Poster Presentation The International Congress of Neuroendocrinology 2014

Androgen can affect photic response of the Suprachiasmatic nucleus via actions on neural androgen receptors in male mice (#180)

Lindsay A Coome , Ashlyn Swift-Gallant , D Ashley Monks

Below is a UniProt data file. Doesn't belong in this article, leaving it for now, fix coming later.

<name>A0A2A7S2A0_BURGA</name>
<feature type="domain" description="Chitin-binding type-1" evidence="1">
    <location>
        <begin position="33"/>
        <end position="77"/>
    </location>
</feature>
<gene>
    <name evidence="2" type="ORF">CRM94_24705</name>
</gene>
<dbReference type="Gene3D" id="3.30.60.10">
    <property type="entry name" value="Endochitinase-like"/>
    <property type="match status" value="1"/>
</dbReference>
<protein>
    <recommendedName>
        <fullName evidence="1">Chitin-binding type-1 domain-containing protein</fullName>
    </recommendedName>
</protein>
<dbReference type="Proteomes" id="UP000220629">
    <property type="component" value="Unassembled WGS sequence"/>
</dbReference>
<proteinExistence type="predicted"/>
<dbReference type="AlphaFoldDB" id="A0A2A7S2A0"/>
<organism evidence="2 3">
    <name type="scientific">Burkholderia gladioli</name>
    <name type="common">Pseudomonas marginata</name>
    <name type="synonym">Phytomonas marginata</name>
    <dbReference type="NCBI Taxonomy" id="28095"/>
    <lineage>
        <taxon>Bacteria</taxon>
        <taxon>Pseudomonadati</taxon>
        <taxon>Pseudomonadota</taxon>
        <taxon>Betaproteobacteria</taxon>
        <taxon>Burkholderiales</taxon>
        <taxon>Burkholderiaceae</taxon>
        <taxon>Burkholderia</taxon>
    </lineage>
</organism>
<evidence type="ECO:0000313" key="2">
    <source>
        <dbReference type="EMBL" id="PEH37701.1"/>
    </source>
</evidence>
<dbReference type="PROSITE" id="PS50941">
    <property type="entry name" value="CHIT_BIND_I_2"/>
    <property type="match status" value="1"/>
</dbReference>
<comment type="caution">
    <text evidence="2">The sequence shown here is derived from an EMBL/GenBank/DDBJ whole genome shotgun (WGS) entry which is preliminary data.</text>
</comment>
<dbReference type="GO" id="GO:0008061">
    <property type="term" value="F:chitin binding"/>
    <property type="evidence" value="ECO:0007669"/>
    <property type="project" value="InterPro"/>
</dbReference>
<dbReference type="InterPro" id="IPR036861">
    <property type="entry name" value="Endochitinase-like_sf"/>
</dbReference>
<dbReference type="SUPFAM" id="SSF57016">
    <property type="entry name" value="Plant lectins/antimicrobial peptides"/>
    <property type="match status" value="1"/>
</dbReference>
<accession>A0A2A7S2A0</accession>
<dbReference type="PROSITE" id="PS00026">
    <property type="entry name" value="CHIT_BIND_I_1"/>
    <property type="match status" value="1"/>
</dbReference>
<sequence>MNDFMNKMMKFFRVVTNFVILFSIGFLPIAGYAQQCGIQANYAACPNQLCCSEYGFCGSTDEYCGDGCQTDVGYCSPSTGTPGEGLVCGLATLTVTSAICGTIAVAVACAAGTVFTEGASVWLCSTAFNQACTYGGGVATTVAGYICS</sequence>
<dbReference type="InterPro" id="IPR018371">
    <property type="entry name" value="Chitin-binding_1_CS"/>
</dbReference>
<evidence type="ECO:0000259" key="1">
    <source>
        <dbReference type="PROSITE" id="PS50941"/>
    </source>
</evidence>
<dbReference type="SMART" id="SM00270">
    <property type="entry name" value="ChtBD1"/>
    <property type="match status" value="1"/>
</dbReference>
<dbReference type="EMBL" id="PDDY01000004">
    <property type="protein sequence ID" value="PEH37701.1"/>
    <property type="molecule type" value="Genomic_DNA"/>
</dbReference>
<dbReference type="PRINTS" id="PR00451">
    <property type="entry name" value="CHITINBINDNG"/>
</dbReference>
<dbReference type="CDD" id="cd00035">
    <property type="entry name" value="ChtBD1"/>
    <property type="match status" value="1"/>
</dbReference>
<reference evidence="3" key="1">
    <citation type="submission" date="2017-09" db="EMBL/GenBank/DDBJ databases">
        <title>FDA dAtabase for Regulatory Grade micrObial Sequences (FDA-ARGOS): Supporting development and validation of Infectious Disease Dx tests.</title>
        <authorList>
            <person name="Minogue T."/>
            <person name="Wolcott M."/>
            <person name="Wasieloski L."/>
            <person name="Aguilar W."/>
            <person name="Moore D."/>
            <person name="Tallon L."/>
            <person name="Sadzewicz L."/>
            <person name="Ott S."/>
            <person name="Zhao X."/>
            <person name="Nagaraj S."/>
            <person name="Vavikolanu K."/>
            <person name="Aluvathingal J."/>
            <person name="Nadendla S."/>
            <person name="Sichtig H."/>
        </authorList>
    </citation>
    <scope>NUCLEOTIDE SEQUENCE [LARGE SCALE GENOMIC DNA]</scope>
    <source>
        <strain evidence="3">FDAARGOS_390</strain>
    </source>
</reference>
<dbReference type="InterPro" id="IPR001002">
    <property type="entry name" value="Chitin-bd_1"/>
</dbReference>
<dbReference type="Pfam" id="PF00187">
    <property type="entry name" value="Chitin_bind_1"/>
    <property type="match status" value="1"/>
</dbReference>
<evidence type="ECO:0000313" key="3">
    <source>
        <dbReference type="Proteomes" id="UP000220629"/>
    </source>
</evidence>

Testosterone plays a powerful role in determining male-typical behaviours, yet we have limited knowledge of how androgen receptors (ARs) influence neural function. The suprachiasmatic nucleus (SCN) of the hypothalamus is the locus of a master circadian (daily) clock that is critical in the temporal organization of circadian activity. Light entrains (synchronizes) circadian rhythms by modulating neural activity of the SCN, and several lines of evidence suggest androgens can alter these responses. Using transgenic mice that over-express ARs only in neurons, the current study investigated the influence of neural AR on the function of the SCN by measuring FOS immunoreactivity after a phase-shifting light pulse. Mutant mice were compared to wild-type siblings and mice of both genotypes were assigned to one of three hormone conditions. Gonadally intact male mice were compared to castrated males treated with dihydrotestosterone, and castrated males treated with vehicle. To test neural activation following exposure to light, animals were exposed to a 30-min light pulse (800 lux) between ZT13.5-14 and then sacrificed after a 60 minute interval. Control animals were not exposed to light. An interaction was observed between androgen status and light condition such that higher levels of circulating androgens were associated with a lesser response to light. Genotype was also found to affect the FOS response to light such that AR overexpressing mice demonstrated a smaller increase in FOS immunoreactivity in response to a light pulse than did wildtypes, indicating that neural AR can modulate the function of the SCN. Together, this culminated in mutant males treated with dihydrotestosterone demonstrating no significant increase in FOS after exposure to light. The effect of genotype observed likely cannot be explained by a reduction in cell number, differences in soma size, or total SCN volume, as no differences were found between mutant and wildtype animals on these measures. However, dihydrotestosterone treatment was found to have an effect on total nucleus size, regardless of genotype. The current study supports a role for neural AR in regulating circadian function.